P.J. Phillips finding his own path

The Angels are beginning to build their franchise into one of the top-flight organizations in the major leagues from year-to-year. Being in Los Angeles area, the Angels have the ability to lure the best free agents to their club, and these signings are a major reason why they are consistently in the post-season.

A major reason why the Angels are able to produce year-after-year, however, is not simply because of the success of their free agent signings, it is their ability to produce good, young talent within the organization.

Former top prospects Howie Kendrick and Casey Kotchman have already stamped their arrival in L.A. and have been big contributors to the franchise. But the talent doesn't end with these three.

Shortstop P.J. Phillips has been waiting in the wings of the organization for his opportunity to knock. A second-round draft choice of the Angels in 2005, Phillips has not needed to ride the coat-tails of older brother and Cincinnati Reds second baseman Brandon, he has simply proven himself with his own talent.

Much like his brother Brandon, Phillips has the ability to take a base basically at will.

"Coming into spring training this year, they told me to use my speed and be more aggressive on the bases," said Phillips. "I came into this season trying to steal every pitch. It's easy to score runs when everyone on base is moving."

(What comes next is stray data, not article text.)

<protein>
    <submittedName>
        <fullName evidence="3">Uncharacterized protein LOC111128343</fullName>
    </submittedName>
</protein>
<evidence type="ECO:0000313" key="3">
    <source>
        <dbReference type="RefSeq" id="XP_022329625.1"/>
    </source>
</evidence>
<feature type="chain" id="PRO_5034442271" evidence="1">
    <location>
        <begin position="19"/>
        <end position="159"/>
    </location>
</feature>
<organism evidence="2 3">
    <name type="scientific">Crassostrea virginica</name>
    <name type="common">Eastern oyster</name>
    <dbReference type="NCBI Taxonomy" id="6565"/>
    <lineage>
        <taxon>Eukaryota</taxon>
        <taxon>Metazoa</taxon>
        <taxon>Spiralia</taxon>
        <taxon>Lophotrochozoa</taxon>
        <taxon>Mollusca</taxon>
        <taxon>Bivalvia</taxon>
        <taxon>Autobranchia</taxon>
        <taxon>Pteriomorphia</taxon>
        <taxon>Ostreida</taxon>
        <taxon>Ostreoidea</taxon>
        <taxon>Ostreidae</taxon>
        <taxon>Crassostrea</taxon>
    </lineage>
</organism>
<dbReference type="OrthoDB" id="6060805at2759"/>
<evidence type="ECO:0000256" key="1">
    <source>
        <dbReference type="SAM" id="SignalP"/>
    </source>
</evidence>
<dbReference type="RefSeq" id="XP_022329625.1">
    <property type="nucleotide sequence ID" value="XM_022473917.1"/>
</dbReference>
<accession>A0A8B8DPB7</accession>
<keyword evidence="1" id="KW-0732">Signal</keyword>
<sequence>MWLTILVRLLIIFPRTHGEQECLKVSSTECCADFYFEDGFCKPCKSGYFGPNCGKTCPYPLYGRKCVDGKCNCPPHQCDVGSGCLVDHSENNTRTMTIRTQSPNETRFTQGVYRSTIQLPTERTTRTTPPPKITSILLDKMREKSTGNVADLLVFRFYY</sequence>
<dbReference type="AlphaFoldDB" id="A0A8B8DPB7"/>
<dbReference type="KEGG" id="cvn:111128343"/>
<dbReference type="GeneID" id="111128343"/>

His season can be considered a success in that regard. Phillips swiped 34 bags in 38 attempts this year, adding eight triples with his aggressiveness on the bases.

At 6-foot-3 and a shade under 200 pounds, Phillips may seem too big to play shortstop, but he is becoming another Angels shortstop prospect who has power, defensive, and speed potential. The only problem with Phillips is that he has become another player whose path to Anaheim is blocked. The only way to move through a system as strong as Los Angeles' is to hit the ball well, and play good defense—something that Phillips is working hard to achieve.

His strikeouts have been a concern. He whiffed 154 times this season while drawing just 15 walks. Those kinds of numbers have to migrate closer for him to meet his lofty expectations. And it is something he is cognizant of.

"In batting practice I try to stay low on fastballs, and just work hard," Phillips said. "The Angels have been great. They are patient and treat you like a man."

Phillips' path to the major leagues may be blocked at the moment, but with his frame and hitting ability, he could slide over to second base, where he played in high school with first-round pick Chris Nelson, or use his athleticism in the outfield. Wherever he plays, P.J. Phillips is a name to remember as a future member of the L.A. Angels.

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